The Huskies are all sleeping in the bedroom (ON the bed, of course), or on the tile floor in the living room. The foster Shar-Pei/Boxer pups (Shoxer? Sharxer? Boxpei? Chinese Boxers ala Saturday Morning Kung-Fu Theater?) are recharging their batteries in the X-pen. Tilde, the Chi, is curled up in her little fleece cave. Phoebe, the young Siberian Husky, is in my office because I have vowed to housebreak her this week, curled up under my work table to the left.

The scene is set.

Singing along with Kansas is one of my favorite things. I no longer have the range of a young Steve Walsh, but it's fun to try. Belexes comes on, one of the best tracks Kansas ever wrote. Energy level is building up ... wait, what was that? Did I just hear something in Belexes that I have missed for more than 30 years? Yes, there it is again, something like a chimp squawking perfectly in rhythm with the beat Ehart is laying down. Eeeyoop Eeeyoop Eeeyoop Squaaaaaaa Squaaaaaaa. No way.

I drag the volume bar up to get a clear sound from the Bose 901s. They don't lie. Nope, can't hear it now. Hmmmm. OK, rewind it back to the beginning of that phrase. There! There it is again! I dragged the pointer back again - wait. The chimp is still sqawking, but the music is not playing.

I look down to my left, whence the sound is clearly coming. Phoebe looks up at me with those big comic book brown eyes, with the chimp doggie chew toy between her teeth. She is looking at me like "What did I do now? It wasn't me!"

I swear she was chewing that chimp RIGHT on beat with the Kansas tune. Heck, I knew drummers that couldn't keep a Kansas beat. Darn talented dogs, those Sibes...

Sunday, August 23, 2009

Maui by small steps

Many of you already know that Aida and I love Siberian Huskies. If you did not, then count yourself as in the know now. We are owned by four of them, and we love the breed. We understand them, as well as one can understand Sibes. Naturally, that means we bring more than our share of Sibes into Pawfect Match Rescue. Since we know them, we can be better at fostering them and placing them into homes where they can be successful.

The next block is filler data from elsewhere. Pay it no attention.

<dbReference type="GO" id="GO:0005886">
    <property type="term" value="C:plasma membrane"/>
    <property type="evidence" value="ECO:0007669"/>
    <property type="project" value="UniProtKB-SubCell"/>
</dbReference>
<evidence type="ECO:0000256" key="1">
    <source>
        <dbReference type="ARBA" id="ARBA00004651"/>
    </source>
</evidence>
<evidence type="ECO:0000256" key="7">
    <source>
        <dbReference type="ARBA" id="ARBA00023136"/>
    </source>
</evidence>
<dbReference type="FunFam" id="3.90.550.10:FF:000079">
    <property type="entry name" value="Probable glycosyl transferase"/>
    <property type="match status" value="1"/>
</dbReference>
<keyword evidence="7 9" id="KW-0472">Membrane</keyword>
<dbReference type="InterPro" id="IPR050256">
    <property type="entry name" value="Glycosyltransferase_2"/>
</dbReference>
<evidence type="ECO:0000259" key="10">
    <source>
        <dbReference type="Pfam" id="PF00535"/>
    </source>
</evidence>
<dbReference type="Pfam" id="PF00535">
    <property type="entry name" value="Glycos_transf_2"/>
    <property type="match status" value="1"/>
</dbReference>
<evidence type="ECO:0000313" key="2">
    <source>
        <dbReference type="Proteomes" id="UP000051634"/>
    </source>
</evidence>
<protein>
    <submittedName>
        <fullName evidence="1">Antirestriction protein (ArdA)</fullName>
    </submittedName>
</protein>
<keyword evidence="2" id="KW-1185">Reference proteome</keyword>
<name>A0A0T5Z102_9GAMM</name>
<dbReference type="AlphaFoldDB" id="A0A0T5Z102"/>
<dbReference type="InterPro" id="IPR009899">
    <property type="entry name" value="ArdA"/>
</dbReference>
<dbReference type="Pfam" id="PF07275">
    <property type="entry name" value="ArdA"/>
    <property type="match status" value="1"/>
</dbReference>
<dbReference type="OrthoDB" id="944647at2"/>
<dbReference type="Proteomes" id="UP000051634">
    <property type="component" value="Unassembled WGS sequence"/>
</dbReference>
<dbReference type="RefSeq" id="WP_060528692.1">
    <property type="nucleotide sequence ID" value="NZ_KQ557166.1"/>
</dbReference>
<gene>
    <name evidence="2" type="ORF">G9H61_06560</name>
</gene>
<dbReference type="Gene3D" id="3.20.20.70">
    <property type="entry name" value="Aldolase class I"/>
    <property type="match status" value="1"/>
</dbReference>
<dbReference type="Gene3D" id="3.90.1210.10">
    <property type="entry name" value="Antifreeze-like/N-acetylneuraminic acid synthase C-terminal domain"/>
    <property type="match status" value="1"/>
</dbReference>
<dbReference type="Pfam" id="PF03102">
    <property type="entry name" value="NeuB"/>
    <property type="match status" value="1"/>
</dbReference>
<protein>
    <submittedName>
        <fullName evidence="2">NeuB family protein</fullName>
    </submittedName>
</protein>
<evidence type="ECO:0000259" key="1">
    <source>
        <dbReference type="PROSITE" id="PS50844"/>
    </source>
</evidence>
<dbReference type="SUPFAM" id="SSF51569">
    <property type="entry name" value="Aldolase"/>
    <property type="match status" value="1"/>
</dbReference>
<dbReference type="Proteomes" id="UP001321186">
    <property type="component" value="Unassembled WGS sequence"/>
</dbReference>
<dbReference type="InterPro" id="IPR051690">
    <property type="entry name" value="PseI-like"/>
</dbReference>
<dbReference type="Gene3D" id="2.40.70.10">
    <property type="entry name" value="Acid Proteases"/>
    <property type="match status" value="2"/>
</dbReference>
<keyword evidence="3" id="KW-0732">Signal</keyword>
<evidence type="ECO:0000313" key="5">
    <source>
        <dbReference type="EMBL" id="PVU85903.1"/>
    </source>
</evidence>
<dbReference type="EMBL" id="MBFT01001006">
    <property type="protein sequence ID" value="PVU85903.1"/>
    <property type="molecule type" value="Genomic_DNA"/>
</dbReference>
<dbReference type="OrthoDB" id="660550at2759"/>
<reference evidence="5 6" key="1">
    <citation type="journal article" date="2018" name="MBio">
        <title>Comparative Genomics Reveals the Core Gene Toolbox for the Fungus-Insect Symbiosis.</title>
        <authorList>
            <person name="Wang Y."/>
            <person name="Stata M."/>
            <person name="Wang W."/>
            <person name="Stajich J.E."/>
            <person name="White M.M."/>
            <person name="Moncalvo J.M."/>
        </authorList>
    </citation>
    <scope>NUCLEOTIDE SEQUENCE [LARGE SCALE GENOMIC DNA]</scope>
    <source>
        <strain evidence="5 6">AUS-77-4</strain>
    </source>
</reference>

Sibes are NOT like most dogs. Not at all. I truly believe that most of them that end up in shelters are the result of people falling in love with the look, especially the pups, getting one, finding out what they are REALLY like between 6 and 12 months, and turning them in, setting them loose, or just losing them because the escape artist, well, escaped.

I read a statistic last year that claimed that of Sibes captured by animal control where they could determine the point of origin/owner, 40% of them were from different counties. They LOVE to run!

If you want to really learn about Siberian Huskies, and have a good laugh at the same time, check out Anyone who applies to adopt a husky from PMR is required to read that site. If they still want a Husky, then we can talk.

So, what's with the title about Maui? Are we moving to Hawaii?

Nope. Maui is the new Sibe on the Block for PMR. We helped with a seizure of Huskies in South Carolina (seems like there are WAY too many Sibes in SC - I suspect lots of backyard breeders and puppy mills), and we took in Maui. We were expecting to receive a pregnant husky, but the woman doing triage either lied or was incompetent. Probably both. Maui is not pregnant. She is, however, heartworm positive, probably about 5 or 6 years old, and extremely shy.

Maui is drop-dead gorgeous. She is that white husky that fades slightly from white in the paws and legs to off-white at the shoulders, with a gorgeous peppering of brown and black in just the long hairs along her spine. Just stunning. Especially after a bath and some grooming (Housecall Grooming - cannot recommend them strongly enough, especially for huskies). She has brown eyes, and is very sweet.

But, she is painfully shy. We put her crate fairly close to the doggie door, and she goes in and out regularly. The first couple of nights she did not want to come in, and we did not want to risk her digging or jumping out. It took us quite a while to catch her, even with the choke points we have in our back yard. After that we left a leash on so we could catch her more easily. We left her out after a few days, and she clearly does not want to try to escape.

We have to give her antibiotics and ear medicine twice daily. The only way that happens is when she is in her crate. Otherwise, she won't let us touch her. Near, yes, but no touchie. She calmly and sweetly lets me give her the meds in her crate, and she never complains.

Actually, we have never heard her voice. Not once. Odd for a husky.

The good news is that Maui is starting to come out. Yesterday she roamed around the living room, as long as I stayed on the couch. If I moved, she was OUT the door.

Today, she came up to Aida and let her chin be scratched. That is a BIG step.